ISSUE 11   July 13, 2006

LATE SEASON N APPLICATION FOR IRRIGATED CROPS

One bright spot in North Dakota agriculture is the promise for good returns from irrigation. I have had several calls on later season N applications for dry beans and especially corn. For corn, N can be applied until a couple weeks after tassel. The greatest demand for N is between about 8-leaf and tassel, but N continues to be required until nearly black-layer. If the prospects for a good crop continue past the 100-degree whether expected this week and perhaps into next, and N rates were conservative earlier in the season, and leaf-analysis indicates that the crop may benefit from more N, applications of 10 to 30 lb N/acre per pivot rotation are reasonable until tassel. I would avoid application of N during the pollination period, but then applications can be made after tassel during grain fill for a couple weeks if necessary. Avoid excessive applications of N if plant nutrition is already adequate.

Dry beans, especially higher yielding cultivars, such as navies, can also benefit from later season applications. Modest applications from 10 to 20 lb N/acre per pivot rotation during flowering can be helpful in sandier soils with poor N supplying capacity and leaching potential. Following the published charts based on N rate = YG X 0.05 can help guide the total N needed for higher yield potential dry beans.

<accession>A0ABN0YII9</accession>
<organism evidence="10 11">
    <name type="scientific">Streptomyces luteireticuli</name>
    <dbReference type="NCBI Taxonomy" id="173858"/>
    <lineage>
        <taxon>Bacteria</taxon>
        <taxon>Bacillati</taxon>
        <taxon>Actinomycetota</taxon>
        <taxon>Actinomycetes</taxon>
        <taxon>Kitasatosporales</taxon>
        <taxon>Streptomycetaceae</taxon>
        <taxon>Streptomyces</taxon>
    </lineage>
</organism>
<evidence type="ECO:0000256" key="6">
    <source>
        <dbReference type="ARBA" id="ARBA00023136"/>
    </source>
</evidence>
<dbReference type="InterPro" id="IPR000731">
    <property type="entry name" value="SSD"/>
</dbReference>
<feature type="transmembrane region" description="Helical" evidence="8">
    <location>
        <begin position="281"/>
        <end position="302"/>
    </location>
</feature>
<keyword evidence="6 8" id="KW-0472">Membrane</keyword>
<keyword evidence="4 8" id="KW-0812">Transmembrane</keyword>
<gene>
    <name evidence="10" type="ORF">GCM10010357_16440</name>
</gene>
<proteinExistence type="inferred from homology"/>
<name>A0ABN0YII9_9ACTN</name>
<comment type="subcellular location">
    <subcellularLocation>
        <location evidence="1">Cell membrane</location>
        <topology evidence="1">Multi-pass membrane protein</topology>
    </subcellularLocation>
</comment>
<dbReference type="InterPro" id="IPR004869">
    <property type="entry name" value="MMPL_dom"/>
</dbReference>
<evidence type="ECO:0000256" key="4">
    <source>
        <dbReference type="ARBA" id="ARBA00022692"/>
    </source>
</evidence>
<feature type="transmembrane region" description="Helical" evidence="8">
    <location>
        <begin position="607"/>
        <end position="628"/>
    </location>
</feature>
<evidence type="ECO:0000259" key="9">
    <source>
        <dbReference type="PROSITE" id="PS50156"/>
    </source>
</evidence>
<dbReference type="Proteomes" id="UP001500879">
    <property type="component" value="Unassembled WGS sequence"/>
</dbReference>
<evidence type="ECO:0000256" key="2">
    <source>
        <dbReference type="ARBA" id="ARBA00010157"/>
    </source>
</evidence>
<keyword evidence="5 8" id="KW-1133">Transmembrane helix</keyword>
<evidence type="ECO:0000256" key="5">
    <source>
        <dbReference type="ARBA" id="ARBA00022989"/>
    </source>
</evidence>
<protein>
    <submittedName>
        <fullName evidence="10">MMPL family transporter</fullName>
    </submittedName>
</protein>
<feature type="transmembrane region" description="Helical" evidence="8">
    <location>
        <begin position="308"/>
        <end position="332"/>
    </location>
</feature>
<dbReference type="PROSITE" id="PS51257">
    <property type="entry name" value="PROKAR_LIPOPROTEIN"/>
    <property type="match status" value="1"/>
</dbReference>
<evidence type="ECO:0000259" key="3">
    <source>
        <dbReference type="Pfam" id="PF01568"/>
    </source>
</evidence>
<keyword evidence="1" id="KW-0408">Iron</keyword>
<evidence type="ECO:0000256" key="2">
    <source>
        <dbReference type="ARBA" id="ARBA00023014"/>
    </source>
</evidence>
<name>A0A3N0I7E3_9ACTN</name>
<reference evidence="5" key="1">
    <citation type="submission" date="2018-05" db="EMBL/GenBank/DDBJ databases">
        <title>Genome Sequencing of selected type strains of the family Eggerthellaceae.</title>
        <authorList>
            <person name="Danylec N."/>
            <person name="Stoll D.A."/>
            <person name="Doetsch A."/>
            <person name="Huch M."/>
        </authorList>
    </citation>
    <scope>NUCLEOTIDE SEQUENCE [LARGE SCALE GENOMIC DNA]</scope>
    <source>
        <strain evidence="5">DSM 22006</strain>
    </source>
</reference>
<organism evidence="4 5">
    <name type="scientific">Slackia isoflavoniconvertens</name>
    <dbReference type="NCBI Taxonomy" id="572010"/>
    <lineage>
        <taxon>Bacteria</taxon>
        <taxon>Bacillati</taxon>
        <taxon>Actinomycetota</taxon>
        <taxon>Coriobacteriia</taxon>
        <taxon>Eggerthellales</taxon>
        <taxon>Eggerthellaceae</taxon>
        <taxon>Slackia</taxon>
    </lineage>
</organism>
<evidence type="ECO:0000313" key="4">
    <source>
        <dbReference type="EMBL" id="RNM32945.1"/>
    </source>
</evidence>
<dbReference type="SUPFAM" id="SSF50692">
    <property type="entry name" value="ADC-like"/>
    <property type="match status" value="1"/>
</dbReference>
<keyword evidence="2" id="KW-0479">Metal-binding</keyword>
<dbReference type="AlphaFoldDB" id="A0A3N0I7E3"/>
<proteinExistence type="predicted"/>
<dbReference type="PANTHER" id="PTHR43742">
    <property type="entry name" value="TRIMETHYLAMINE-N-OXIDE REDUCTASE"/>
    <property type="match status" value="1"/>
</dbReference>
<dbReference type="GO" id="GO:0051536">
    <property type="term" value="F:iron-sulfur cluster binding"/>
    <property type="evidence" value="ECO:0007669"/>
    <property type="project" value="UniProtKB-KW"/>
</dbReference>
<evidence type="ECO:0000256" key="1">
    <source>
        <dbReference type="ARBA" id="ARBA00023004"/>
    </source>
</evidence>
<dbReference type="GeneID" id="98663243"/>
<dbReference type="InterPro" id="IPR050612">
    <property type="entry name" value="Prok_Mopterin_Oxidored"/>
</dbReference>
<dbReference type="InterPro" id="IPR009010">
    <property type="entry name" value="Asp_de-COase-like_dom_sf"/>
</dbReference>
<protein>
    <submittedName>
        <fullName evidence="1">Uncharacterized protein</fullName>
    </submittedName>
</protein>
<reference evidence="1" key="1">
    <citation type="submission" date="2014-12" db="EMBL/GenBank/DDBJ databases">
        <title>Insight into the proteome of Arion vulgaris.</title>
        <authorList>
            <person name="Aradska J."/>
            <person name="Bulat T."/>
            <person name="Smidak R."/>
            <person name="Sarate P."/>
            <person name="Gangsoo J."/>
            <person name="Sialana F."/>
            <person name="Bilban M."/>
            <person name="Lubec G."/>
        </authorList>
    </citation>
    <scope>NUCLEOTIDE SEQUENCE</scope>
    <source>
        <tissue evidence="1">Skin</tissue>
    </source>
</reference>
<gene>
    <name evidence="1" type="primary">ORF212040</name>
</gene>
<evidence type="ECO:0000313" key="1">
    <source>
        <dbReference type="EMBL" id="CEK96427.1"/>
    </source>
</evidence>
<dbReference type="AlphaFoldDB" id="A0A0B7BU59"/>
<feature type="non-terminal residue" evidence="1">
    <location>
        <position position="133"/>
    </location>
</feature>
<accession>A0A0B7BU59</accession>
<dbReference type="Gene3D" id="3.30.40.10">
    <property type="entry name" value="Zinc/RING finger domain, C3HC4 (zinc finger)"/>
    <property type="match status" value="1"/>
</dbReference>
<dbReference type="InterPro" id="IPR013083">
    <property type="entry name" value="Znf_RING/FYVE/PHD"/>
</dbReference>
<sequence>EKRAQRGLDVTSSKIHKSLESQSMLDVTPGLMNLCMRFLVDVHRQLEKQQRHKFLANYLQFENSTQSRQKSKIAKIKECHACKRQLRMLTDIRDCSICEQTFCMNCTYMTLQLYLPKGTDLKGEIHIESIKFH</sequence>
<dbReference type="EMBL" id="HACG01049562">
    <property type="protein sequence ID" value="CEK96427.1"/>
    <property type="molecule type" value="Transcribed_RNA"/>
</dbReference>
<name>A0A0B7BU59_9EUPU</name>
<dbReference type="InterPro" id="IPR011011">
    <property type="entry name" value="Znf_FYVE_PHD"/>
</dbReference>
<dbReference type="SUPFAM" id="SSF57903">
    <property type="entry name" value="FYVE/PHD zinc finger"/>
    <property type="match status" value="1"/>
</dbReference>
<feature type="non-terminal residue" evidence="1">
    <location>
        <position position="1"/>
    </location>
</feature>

FERTILIZER TRENDS

Fertilizer trends for the past six years have been surprising to me. I expected urea to overtake anhydrous ammonia due to larger farms, pressure on labor, insurance issues and liability. However, even though the gap between the two competing N sources has narrowed by about 6 percentage points, anhydrous still is the leading N source in North Dakota. It is likely that although many growers would like to switch to urea or 28%, the added cost in an already high N cost environment has contributed to the continued dominance of ammonia in the market. The increase in sulfur tonnage is also notable, because it is not tied any more to increases in canola acres, but is likely the result of continued wet years in many areas of the state during 2004-2005, and the fear of possible S deficiency in most crops especially in sandy soils. Phosphate use held higher than 2000-2003 because of generally higher yields in many areas and the switch to more row crops in the east. Potash was also higher than in the past probably again due to farmers growing more acres of crops with a higher K requirement, such as corn.

Fertilizer (Tonnage)

2000

2001

2002

2003

2004

2005

NH3

326,002

357,565

295,980

284,329

308,779

322,140

Urea

366,916

431,188

415,549

452,742

522,474

500,574

28-0-0

39,535

27,694

31,613

40,638

60,016

70,250

34-0-0

3,218

2,344

2,211

2,504

1,749

890

Am Sul

43,233

49,300

46,400

35,090

44,987

50,546

MAP

220,517

230,600

252,000

270,600

319,716

335,560

DAP

158,545

151,046

123,803

116,731

112,797

95,360

10-34-0

24,118

19,640

24,559

25,312

43,820

39,800

0-0-60

50,120

46,900

49,000

49,381

69,856

61,000

El Sul

2,525

2,859

2,586

2,500

3,700

6,580

Total N

522,000

577,000

517,000

526,000

590,000

594,000

Total P2O5

209,000

211,000

210,000

215,000

243,000

243,000

Total K2O

33,000

31,000

33,000

31,000

38,000

37,000

Total S

12,600

14,000

13,400

10,900

12,800

19,800

NH3 %tot.

51.2110

50.8151

46.9446

44.3250

42.9150

44.4705

Urea %tot

32.3335

34.3754

36.9734

39.5934

40.7352

38.7649

 

Dr. Dave Franzen
NDSU Extension Soil Specialist
701-231-8884
david.franzen@ndsu.edu


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